Landing in Phnom Penh was a bit hectic with the traffic here being much crazier than Chiang Mai. There doesn’t seem to be any laws and there are loads of motorbikes. It’s a true free for all. For some reason we didn’t believe it when people said you’d meet friends that you just click with and begin traveling with when you are overseas. To our delight, here we are two weeks later in Cambodia meeting up with Malina, the volunteer coordinator from Baan Dada, and Becca, one of the volunteers from Baan Dada. We met for a meal and a drink before Malina had to head on a bus back to Thailand. Becca is joining the gypsies for the next two weeks for our travels in Cambodia, including our next volunteer job at the Cambodia Wildlife Sanctuary.
We felt it was important to understand the country’s history so we started our adventures touring the S21 Genocide Museum and Killing Fields. It was a very sad morning, a scary reality that this can happen anywhere, at any time. We left Phnom Penh with a somber feeling for a five hour bus ride to Sinoukville and then off to Koh Rong Sanleom for a little relaxation before volunteering.
Two speed boats later, grasping on one another for dear life, a shuttle bus that broke down three times in 10 minutes, and another overnight bus ride with a stow away underneath our bed, we finally made it to Siem Reap.
Where were they from? New Jersey! It was fun to discuss Sparta, Sunrise Mountain and Stokes States Forest so far from home. It’s moments like these that help us to wave any feelings of homesickness.
Jen, from the sanctuary, and the other volunteers who would be joining us for the week, picked us up the next morning. Much to our surprise it was all women! We arrived by 10:30 a.m. at the sanctuary near the border of Thailand. Becca, Mel, and I will be sharing a bungalow for the week. We felt like we were back in the fifth grade at camp again (Crocs included). The bungalow was equipped with four single beds, bug nets, and electricity only in the evenings.
The volunteer coordinator, Chan, gave us a tour of the grounds. There are swans, ducks, roosters, seven dogs, four elephants and over a dozen monkeys here at the sanctuary that have been rescued. There are security guards, rangers, cooks, and a lot other people living on the grounds that we aren’t quite sure what they do.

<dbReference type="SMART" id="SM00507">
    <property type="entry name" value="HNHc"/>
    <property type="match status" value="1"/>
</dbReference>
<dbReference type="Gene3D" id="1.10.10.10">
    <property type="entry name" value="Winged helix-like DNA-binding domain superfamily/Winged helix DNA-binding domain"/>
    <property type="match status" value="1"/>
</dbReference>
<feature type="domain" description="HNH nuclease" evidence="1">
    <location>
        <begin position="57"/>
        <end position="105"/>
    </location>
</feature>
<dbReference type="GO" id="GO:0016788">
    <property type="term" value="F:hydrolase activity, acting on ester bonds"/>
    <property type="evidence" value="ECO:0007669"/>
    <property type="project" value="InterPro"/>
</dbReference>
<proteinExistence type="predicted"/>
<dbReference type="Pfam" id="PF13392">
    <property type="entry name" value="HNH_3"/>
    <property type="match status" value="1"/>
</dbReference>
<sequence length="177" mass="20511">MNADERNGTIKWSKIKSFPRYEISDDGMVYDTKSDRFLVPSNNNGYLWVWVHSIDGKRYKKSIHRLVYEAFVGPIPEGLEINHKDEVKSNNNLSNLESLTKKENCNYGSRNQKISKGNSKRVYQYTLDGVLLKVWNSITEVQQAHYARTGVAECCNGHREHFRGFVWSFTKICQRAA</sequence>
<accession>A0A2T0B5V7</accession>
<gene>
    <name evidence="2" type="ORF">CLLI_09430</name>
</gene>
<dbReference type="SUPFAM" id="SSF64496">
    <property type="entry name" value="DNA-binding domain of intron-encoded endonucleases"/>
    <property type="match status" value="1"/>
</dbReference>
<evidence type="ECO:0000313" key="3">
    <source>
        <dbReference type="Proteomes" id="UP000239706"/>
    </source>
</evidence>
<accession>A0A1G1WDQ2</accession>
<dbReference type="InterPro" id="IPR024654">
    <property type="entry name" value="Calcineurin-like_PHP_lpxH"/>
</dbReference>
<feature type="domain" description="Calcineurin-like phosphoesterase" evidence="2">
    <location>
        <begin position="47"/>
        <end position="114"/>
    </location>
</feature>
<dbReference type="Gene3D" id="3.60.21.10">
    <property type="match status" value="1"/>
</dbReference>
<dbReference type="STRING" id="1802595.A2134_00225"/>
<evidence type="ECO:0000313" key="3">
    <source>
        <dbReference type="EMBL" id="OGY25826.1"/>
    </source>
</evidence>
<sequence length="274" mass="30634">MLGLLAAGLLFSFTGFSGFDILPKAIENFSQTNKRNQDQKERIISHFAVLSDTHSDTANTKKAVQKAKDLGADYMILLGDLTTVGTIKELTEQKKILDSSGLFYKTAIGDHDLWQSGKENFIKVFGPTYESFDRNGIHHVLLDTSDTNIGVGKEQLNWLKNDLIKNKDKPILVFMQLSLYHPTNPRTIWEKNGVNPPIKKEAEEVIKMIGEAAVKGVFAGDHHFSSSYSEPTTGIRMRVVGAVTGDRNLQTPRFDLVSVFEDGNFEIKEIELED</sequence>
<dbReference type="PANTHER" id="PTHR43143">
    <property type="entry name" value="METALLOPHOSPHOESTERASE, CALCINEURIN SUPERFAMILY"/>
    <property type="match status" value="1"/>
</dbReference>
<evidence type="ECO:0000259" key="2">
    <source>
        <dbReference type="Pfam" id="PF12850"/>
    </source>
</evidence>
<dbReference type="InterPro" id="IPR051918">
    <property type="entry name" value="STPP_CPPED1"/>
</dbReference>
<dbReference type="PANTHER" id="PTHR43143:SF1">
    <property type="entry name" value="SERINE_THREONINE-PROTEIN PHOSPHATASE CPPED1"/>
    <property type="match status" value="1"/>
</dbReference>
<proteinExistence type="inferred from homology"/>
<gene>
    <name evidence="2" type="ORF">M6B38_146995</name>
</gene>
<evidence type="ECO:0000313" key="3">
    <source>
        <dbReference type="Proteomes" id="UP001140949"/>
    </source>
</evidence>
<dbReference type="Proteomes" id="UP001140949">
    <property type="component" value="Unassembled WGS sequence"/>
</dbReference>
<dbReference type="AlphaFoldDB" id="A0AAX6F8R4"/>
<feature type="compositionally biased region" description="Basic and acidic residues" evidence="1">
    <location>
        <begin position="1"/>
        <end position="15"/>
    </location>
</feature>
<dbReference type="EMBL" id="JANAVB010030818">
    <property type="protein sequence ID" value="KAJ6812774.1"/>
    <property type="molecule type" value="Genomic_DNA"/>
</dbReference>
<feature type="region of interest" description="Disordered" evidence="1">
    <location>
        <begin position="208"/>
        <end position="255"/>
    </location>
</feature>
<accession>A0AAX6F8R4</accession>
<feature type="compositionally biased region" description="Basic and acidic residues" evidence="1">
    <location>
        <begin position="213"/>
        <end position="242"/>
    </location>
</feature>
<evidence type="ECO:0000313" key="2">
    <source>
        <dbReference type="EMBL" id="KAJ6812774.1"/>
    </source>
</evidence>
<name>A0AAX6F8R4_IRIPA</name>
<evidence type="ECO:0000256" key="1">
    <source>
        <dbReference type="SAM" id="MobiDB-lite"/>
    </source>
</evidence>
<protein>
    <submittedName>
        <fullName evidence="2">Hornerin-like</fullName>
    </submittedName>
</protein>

We were split into two groups for afternoon activities. Mel and I joined the group who would be putting on rain boots and cleaning three cement ponds that the birds use for swimming and drinking.
After that we helped the other group build a sand pile that had to be up to the nose of the shortest person (me).
The sand would be used for a leaning post for the older elephant, Khamlin, that is not well and can’t fall over or she won’t be able to get up. She is about 60 years old and blind. Elephants have the same life expectancy as humans and some are more lucky than others.
My favorite part of the day was preparing the meals and feeding them. We cut sugar cane, watermelon, and bananas. We also made rice and banana balls. Mel and I got to feed Khamlin and it’s a good thing because it took us a little bit to get comfortable. Khamlin is the most gentle elephant and the one who has been at the sanctuary the longest. We were told to say her name and talk to her while we fed her.
We put a fruit in her trunk and she rolled it right into her mouth. It was so remarkable. I had never been so close to an elephant. She was so amazing to watch with her long hairs and wrinkly skin. She took water and gave us a jump when she sprayed herself. We finished the day with a quick beer run on a tractor, a cold bucket shower, and a delicious vegan meal.
We watched a documentary after we finished dinner, Spirit of the Asian Elephant, before heading back to our bungalow. It was 8 pm and we were still sweating but managed to fall fast asleep after an exhausting first day at CWS.